So, where are they now?

McNulty's judgeship ended later that year. He has since passed away.

The court's opinion doesn't say what became of Reno's lawsuit against Ladies Center of Clearwater, but a contemporaneous newspaper article reports that she received an out-of-court settlement. The same article states that the abortion business faced several additional lawsuits by women who suffered uterine perforations and other injuries, and that it had changed its name to Women's Community Health Center. No such business is operating in Clearwater today, although it's certainly possible that there were further name changes. (There are still two abortion centers in Clearwater, according to Abortion Docs.)
  
I don't know where Francis Swain is today, or even if he is still alive. I have no indication that he is currently an abortionist.

I also don't know what became of Reno, Keller, or their child. At the time the court's opinion was issued, elective abortion had only been legal for four years (since Roe v. Wade in 1973). Since this is an appellate opinion, and it can take some time for a case to work its way up to an appellate court, my educated guess is that the child was born sometime in 1974 or early 1975.

I got in touch with Melissa Ohden, who is an abortion survivor and has networked with over 200 abortion survivors and family members. She told me she hasn't heard from anyone involved in this case, but that she would be happy to assist them in any way possible. If any of them happen to be reading, you may reach Ms. Ohden at this link.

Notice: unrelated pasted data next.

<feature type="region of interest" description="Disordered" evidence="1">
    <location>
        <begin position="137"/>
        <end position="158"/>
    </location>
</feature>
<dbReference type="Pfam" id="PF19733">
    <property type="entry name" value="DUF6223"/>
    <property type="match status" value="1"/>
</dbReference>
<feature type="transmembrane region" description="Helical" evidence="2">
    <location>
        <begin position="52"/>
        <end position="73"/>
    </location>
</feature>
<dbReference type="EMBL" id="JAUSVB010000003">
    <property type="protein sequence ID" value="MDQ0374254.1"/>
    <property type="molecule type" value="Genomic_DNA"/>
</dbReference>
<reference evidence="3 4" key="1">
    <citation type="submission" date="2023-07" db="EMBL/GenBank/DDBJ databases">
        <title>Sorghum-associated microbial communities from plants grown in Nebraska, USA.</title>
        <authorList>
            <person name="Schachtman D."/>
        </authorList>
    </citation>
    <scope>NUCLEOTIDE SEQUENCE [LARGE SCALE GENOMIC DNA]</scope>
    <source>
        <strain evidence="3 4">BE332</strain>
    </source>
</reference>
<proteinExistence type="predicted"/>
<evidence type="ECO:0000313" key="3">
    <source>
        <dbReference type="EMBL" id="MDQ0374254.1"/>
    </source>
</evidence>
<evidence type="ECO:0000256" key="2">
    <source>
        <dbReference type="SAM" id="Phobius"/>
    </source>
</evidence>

Wednesday, June 10, 2015

Black Pro-Life Leaders Launch Selma Project

Black pro-life leaders have announced a protest against unlicensed Selma, AL abortionist Samuel Lett to take place on June 19 (Juneteenth) and 20. They're calling it the Selma Project.

Selma is of course a key city of the civil rights movement, and even today four out of five Selma residents are people of color. That adds a disturbing element to Alabama's failure to address Lett's unlicensed abortion practice.

Alabama law requires abortion businesses to meet the same regulations as other outpatient surgical facilities. But for unknown reasons, the state health department is not keen to enforce those regulations in Selma. The department is claiming that Lett does not commit enough abortions to qualify for the licensing regulation, but local activists have strong evidence to the contrary. The time has come for protest.